It’s been more than a year since the public last heard from the folks who want to build out the Dupont Underground, the 75,000-square-foot space underneath Connecticut Avenue that was once used as a trolley tunnel. With so much silence from such an ambitious project, it’s easy to worry that the thing might have lost steam altogether.
Not so! The team is still working away behind the scenes to turn their exclusive rights agreement with the city into a bona fide lease, which will make it much easier to raise the $10 million needed to build out the space into galleries, restaurants, and other creative-type locales. They’ve got a target date of March to get letters of interest from potential tenants and a draft pro forma to the city, which could turn into something more concrete by the end of 2012.
Right now, a major national theater chain and a high-end name-brand retailer are looking at serving as the anchor tenant (hint: they’re also feeling out downtown and NoMa) and three wineries are interested in what would amount to about a quarter of the space. The non-profit’s board now includes a principal from HR&A Advisors, a development consultant that helped put together the High Line in Manhattan. And architect Julian Hunt is roughing out designs for above-ground manifestations of the subterranean space that would serve as eye-catching entrances, as well as a proposal to create more public space for the Dupont Circle farmers market by decking over the under the Connecticut Avenue underpass.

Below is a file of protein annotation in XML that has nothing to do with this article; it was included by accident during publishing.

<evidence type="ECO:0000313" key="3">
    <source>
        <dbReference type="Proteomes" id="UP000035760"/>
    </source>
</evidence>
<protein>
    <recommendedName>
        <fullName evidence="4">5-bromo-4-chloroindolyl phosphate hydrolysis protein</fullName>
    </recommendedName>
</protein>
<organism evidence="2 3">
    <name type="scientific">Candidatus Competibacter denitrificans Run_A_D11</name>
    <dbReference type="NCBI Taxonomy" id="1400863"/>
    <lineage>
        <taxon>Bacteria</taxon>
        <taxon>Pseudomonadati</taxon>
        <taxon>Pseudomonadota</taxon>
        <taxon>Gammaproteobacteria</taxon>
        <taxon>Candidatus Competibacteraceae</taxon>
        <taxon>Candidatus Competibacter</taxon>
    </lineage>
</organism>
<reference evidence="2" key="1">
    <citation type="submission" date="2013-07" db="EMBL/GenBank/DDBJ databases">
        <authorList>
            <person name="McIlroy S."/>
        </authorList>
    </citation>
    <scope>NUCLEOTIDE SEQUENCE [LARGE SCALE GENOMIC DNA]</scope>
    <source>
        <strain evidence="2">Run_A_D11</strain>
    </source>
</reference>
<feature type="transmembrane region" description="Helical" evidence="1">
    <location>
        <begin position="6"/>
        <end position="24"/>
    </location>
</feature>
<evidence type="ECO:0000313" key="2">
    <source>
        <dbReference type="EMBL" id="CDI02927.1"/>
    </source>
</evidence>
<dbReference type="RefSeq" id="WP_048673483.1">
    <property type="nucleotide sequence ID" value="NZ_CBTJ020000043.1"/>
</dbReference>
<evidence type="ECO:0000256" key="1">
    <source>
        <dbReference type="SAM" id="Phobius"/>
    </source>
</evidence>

There’s a lot more I’m not saying, of course. While touring interested parties around the space, Hunt is very careful about the information he releases, recognizing the tricky position he’s in between the city, potential investors, and neighborhood groups. Expect things to become more concrete when ink dries on the lease.
If you want to learn more, there’s a meeting next Thursday the 17th at the Warehouse Theater at 6:30 p.m. with fancy new renderings and discussion about how this can all get done.